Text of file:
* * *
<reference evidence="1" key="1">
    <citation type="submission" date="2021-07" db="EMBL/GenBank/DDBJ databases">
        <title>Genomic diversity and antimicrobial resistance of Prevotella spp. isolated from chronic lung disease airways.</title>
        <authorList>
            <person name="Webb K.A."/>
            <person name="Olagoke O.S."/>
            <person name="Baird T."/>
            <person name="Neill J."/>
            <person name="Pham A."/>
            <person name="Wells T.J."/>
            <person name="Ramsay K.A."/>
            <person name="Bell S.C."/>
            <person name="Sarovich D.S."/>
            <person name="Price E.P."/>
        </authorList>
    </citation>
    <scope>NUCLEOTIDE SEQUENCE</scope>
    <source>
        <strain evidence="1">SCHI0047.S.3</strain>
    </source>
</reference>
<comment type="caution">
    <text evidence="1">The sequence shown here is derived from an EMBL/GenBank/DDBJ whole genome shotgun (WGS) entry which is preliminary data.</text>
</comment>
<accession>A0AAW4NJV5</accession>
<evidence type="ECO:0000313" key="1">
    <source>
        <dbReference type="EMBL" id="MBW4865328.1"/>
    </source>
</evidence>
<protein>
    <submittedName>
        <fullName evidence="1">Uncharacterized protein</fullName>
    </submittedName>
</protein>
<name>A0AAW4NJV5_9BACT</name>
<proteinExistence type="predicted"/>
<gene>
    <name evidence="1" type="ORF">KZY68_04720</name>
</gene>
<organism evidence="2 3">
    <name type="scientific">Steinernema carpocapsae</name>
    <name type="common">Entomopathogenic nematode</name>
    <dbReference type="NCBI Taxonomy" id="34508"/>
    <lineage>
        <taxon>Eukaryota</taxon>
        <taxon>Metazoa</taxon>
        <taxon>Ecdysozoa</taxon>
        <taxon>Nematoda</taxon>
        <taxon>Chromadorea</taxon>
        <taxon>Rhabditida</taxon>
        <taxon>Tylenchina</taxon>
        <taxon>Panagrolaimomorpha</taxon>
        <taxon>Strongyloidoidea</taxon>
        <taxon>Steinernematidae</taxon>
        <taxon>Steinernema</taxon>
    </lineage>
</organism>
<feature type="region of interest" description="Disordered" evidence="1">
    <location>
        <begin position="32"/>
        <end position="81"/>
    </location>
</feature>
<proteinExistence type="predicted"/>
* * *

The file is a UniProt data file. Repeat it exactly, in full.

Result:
<reference evidence="1" key="1">
    <citation type="submission" date="2021-07" db="EMBL/GenBank/DDBJ databases">
        <title>Genomic diversity and antimicrobial resistance of Prevotella spp. isolated from chronic lung disease airways.</title>
        <authorList>
            <person name="Webb K.A."/>
            <person name="Olagoke O.S."/>
            <person name="Baird T."/>
            <person name="Neill J."/>
            <person name="Pham A."/>
            <person name="Wells T.J."/>
            <person name="Ramsay K.A."/>
            <person name="Bell S.C."/>
            <person name="Sarovich D.S."/>
            <person name="Price E.P."/>
        </authorList>
    </citation>
    <scope>NUCLEOTIDE SEQUENCE</scope>
    <source>
        <strain evidence="1">SCHI0047.S.3</strain>
    </source>
</reference>
<comment type="caution">
    <text evidence="1">The sequence shown here is derived from an EMBL/GenBank/DDBJ whole genome shotgun (WGS) entry which is preliminary data.</text>
</comment>
<accession>A0AAW4NJV5</accession>
<evidence type="ECO:0000313" key="1">
    <source>
        <dbReference type="EMBL" id="MBW4865328.1"/>
    </source>
</evidence>
<protein>
    <submittedName>
        <fullName evidence="1">Uncharacterized protein</fullName>
    </submittedName>
</protein>
<name>A0AAW4NJV5_9BACT</name>
<proteinExistence type="predicted"/>
<gene>
    <name evidence="1" type="ORF">KZY68_04720</name>
</gene>
<organism evidence="2 3">
    <name type="scientific">Steinernema carpocapsae</name>
    <name type="common">Entomopathogenic nematode</name>
    <dbReference type="NCBI Taxonomy" id="34508"/>
    <lineage>
        <taxon>Eukaryota</taxon>
        <taxon>Metazoa</taxon>
        <taxon>Ecdysozoa</taxon>
        <taxon>Nematoda</taxon>
        <taxon>Chromadorea</taxon>
        <taxon>Rhabditida</taxon>
        <taxon>Tylenchina</taxon>
        <taxon>Panagrolaimomorpha</taxon>
        <taxon>Strongyloidoidea</taxon>
        <taxon>Steinernematidae</taxon>
        <taxon>Steinernema</taxon>
    </lineage>
</organism>
<feature type="region of interest" description="Disordered" evidence="1">
    <location>
        <begin position="32"/>
        <end position="81"/>
    </location>
</feature>
<proteinExistence type="predicted"/>